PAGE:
GlaxoSmithKline announced on Saturday that it has turned down an unsolicited 50 billion pound ($68.4 billion) bid from Unilever for its consumer healthcare goods unit, which it controls in a joint venture with Pfizer. According to a statement on the company’s website, Unilever made three proposals last year, “the final on December 20 ‘were all rejected’ on the premise that they fundamentally undervalued” the operation and its future prospects.
GlaxoSmithKline plc (GSK) is a multinational pharmaceutical corporation based in London, England. GSK was the world’s sixth largest pharmaceutical firm in 2019, according to Forbes, after Pfizer, Novartis, Roche, Sanofi, and Merck & Co. GSK was founded in 2000 by a merger of Glaxo Wellcome and SmithKline Beecham. GSK is the tenth largest pharmaceutical firm in the world, rated #296 on the 2019 Fortune 500, after China Resources, Johnson & Johnson, Roche, Sinopharm, Pfizer, Novartis, Bayer, Merck, and Sanofi, among others.
Following a report in the Sunday Times in the United Kingdom, both GlaxoSmithKline and Unilever stated that a purchase offer had been made. “GSK Consumer Healthcare is a leader in the attractive consumer health area and would be a solid strategic fit as Unilever continues to re-shape its portfolio,” Unilever stated in a brief statement on its website. There is no way to know whether or not an agreement will be reached.”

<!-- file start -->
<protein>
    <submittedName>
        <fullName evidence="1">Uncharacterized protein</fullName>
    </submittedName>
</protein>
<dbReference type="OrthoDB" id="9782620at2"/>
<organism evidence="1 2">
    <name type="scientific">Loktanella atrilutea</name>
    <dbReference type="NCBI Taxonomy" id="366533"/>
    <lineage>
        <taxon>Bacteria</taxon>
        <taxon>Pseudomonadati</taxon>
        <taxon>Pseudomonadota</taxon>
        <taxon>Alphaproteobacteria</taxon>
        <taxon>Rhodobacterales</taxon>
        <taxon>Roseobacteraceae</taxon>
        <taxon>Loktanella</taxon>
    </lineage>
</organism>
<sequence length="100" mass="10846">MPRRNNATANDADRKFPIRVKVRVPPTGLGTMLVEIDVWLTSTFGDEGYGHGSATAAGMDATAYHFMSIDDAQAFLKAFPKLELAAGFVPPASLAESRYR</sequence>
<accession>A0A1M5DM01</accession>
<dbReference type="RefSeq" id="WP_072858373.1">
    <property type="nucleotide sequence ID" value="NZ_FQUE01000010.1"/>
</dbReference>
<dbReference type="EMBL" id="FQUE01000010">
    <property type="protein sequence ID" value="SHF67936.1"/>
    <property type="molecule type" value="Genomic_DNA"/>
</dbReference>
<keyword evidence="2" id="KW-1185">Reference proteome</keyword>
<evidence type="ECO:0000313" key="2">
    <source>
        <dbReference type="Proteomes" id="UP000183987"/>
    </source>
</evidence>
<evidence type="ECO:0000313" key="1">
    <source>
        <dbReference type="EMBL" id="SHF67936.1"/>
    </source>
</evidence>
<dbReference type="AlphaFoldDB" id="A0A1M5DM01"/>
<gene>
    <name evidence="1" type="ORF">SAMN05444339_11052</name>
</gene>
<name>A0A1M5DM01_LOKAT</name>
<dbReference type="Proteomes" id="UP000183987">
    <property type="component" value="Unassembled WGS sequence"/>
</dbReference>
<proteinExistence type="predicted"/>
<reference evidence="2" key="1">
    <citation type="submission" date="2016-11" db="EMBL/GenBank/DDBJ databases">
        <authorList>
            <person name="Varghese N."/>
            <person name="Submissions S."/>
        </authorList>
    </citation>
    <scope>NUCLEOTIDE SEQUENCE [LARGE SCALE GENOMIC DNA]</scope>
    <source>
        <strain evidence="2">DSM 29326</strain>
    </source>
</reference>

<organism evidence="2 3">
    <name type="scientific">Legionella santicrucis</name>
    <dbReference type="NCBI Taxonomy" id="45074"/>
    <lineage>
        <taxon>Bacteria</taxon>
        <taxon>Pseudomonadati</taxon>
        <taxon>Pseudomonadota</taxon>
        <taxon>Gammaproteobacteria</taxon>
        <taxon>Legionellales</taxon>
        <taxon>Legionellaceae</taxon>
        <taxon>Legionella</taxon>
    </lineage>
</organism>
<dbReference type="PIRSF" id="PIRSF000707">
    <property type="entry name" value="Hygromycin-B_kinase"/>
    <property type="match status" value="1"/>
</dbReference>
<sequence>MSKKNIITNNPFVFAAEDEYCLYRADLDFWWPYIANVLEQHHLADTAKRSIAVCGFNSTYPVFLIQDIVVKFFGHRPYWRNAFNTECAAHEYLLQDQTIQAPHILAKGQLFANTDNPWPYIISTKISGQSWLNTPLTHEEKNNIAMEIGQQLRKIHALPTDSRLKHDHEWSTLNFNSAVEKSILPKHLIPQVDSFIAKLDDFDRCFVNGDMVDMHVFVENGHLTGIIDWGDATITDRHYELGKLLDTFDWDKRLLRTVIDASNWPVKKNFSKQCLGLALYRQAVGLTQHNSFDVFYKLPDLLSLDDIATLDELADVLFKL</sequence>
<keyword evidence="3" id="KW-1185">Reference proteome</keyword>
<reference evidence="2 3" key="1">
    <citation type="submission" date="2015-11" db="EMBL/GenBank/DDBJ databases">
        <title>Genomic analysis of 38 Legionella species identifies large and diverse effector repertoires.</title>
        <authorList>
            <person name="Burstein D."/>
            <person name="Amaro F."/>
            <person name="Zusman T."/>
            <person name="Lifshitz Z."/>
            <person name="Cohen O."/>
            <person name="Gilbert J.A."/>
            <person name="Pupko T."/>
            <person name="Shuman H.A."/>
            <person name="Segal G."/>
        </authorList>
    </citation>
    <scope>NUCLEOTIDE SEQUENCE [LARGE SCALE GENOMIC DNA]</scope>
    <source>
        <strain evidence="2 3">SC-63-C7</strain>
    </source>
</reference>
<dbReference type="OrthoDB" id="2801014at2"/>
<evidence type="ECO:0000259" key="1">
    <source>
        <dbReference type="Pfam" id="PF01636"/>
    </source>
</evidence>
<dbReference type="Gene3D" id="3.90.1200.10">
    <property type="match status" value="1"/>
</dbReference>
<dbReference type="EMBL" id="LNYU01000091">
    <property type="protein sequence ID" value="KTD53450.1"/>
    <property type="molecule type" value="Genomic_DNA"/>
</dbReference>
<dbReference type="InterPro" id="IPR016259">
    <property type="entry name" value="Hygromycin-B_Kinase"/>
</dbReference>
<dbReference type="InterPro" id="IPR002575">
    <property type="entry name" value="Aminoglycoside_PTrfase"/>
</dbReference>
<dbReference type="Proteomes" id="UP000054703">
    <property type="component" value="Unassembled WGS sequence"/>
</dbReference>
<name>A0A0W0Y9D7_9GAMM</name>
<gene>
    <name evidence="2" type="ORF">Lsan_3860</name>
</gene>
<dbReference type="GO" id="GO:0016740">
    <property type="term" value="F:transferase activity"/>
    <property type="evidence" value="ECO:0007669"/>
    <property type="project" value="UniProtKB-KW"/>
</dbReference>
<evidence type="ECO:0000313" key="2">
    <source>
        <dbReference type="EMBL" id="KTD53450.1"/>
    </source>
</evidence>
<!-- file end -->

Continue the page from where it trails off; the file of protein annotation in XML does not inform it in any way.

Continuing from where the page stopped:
In mid-2022, GSK plans to spin off the unit “known for items such as the painkiller Advil, Sensodyne toothpaste, and Tums.” GSK reported annual sales of 9.6 billion pounds ($13.1 billion) in 2021 after combining the consumer health operations of Novartis (2015) and Pfizer (2019). Unilever is a consumer goods business that offers everything from Hellmann’s mayonnaise to Lipton tea and Ben & Jerry’s ice cream. Dove soap and Rexona deodorant are two of its most well-known personal care brands.
A prospective takeover would be one of the most significant deals in the world since the start of the coronavirus pandemic, and it would occur at a time when M&A activity is at an all-time high. A transaction would hasten the change of two of the UK’s largest corporations, both of which are under pressure from shareholders to improve their performance. With analysts valuing Glaxo’s consumer division at up to £48 billion, any successful offer from Unilever would have to contain a large premium above that figure, as well as a consideration of synergies, to persuade Glaxo to abandon the spin-off plan, which is already well along.